EX Film Label Manager Talks Latest Release THE KILLING OF AMERICA!
EX Film is an independent Australian home entertainment distributor that specialises in cult and exploitation cinema, with prior releases that include I DRINK YOUR BLOOD and ACT OF VENGEANCE, on both digital and analogue formats. At the helm is Leon O’Regan, label manager and lone gun at EX Film and we caught up with him for a chat about the latest release, seminal 1981 documentary, THE KILLING OF AMERICA.
In 1981, filmmakers Sheldon Renan and Academy Award® nominee Leonard Schrader (KISS OF THE SPIDER WOMAN, MISHIMA, BLUE COLLAR) created a graphic and provocative examination of America’s history with – and penchant for – senseless violence, mass shootings and cold-blooded murder. It was condemned as “exploitive and obscene” (The New York Times), acclaimed as “among the most controversial documentaries in the history of cinema” (Fantasia Festival), and never distributed, televised or made available for sale in the United States. Ex Film presents this infamous ‘shock doc’ fully restored, uncut and loaded with exclusive Bonus Features – including the even more unnerving Japanese version known as VIOLENCE U.S.A. – which remains one of the most profoundly disturbing and still chillingly relevant documentary experiences of our time.
How were you first introduced to THE KILLING OF AMERICA?
The same way most of the Australian and New Zealand audiences did: Palace Explosive Video. I vividly recall hiring I Spit on Your Grave in 1997 while visiting friends in Corowa, NSW. We took the tape over to a mate’s house which was a haven for bad behaviour. In went the tape and the trailer for The Killing of America just grabbed us. When I returned home to Albury I found it at Central Video Warehouse, which I still consider to be one of the finest video libraries Australia has ever seen. The place is gone now, but I ended up buying that tape. I was big into true crime, 1970s America and weird movies; so everything about the documentary appealed to me – it was superbly crafted, relentlessly bleak and presented with a cold frankness that straddled journalistic detachment and classic exploitation. I became a lifelong fan.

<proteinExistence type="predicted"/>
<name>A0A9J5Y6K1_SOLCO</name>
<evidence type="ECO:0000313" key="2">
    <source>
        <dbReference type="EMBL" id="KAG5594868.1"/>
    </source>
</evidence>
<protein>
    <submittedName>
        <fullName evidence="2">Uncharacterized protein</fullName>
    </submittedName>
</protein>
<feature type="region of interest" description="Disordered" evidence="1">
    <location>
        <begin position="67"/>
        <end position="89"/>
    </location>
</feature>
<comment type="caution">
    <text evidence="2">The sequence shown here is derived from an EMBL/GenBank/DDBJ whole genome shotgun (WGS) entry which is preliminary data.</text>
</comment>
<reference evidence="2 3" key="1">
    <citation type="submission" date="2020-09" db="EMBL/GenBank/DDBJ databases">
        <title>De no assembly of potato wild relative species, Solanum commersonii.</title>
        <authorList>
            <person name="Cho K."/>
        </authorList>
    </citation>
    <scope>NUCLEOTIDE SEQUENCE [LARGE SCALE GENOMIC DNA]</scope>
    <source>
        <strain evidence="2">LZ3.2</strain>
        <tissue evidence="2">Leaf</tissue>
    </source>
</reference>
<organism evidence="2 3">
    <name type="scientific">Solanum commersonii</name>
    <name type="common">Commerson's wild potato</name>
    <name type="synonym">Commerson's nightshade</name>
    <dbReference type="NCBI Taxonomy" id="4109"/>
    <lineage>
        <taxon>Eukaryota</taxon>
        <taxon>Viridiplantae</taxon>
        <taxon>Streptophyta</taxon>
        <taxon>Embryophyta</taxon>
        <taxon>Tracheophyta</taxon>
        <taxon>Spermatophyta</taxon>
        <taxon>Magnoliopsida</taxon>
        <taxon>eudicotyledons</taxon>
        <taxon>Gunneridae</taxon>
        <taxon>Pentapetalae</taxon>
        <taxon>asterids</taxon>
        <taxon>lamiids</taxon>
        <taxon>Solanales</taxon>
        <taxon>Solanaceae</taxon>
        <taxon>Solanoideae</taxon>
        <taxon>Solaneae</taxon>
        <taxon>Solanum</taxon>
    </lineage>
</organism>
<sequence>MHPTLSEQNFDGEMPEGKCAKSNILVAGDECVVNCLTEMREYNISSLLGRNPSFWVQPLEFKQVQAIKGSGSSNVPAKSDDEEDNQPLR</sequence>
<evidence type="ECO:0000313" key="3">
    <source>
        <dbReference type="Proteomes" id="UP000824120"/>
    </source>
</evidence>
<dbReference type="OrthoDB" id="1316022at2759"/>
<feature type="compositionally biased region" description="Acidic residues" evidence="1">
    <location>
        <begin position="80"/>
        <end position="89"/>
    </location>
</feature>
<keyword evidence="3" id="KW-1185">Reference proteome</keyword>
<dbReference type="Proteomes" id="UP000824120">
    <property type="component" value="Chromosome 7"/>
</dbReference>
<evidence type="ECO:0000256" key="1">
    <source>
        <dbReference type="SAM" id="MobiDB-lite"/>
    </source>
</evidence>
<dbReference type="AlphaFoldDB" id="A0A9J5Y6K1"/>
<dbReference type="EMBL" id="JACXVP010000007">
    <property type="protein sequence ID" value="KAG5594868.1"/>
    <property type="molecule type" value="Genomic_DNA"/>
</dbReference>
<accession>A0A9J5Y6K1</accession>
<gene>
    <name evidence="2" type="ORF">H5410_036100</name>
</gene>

Your release of THE KILLING OF AMERICA has been highly anticipated one. How long has it been in the works?
About 3 years, way too long. I’ve been busy with a slew of other projects unrelated to Ex Film and juggling it all with full-time employment meant that I had to occasionally put the project on hold. Which I guess was somewhat fortuitous as I was able to collect quite a lot of material for the booklet.
In addition to the Blu-ray, you’ve done a run of VHS & Betamax. What’s the response been to the tape editions?
Pretty strong so far. Everyone knows about the spike in interest in the video era and video tapes in general and like all Ex Film releases, I wanted to create an item that collectors would appreciate in terms of detail and authenticity. The Betamax sold out virtually overnight which was quite unexpected – I’d have produced more if I’d known the demand was there!
Your 84-page booklet really sets the EX Film Blu-ray release apart from any previous edition. How did you go about compiling it?
I really appreciate well researched booklets accompanying Blu-ray and DVD releases. I think they expand upon and illustrate elements and aspects of a film that really aren’t suited to disc content. Image galleries as on-disc extras are cool, but having that content as a tactile print item makes a far stronger impact. I also wanted a booklet that wasn’t just a lazy essay spread out over 10 pages, double-spaced lines and 16 point text – I wanted a barrage of graphics and information just like the movie. I really enjoy the research and development of these sort of things, so spending hundreds of hours scouring old magazines and newspapers was – as sad as this may sound – a lot of fun!
I also produced a secondary booklet on James R Hoskins, the Ohio guy featured in the documentary who took a TV station hostage. The booklet traces his life in the news, from an artist in the early 1970s through to his suicide and how the narrative around his actions changed over 40 years. The sense of time and memory when viewing this material sequentially is intriguing and I’ve done a few more publications in this format. The booklet was available in limited quantities from record stores in the lead-up to the release and leftovers went out with orders placed over the first couple of days.
THE KILLING OF AMERICA transcends to the exploitation nature of the typical mondo documentary. Do you feel it’s as relevant today as it was upon release in 1981?
Absolutely. As a time capsule of that serial killer era, it’s a fascinating document and I think it’s still a powerful film regardless of its age. Some forms of violence have declined and others increased but you only have to look at the chaos of the past year to see that some things remain the same.
With THE KILLING OF AMERICA finally out, what’s in the pipeline for EX Film?
More VHS and Betamax. I’m working on a couple of discs, but they’re in their very early stages so I can’t spill much about them just yet. I’m also working on several more booklets and tracts – plenty of stuff in the pipeline.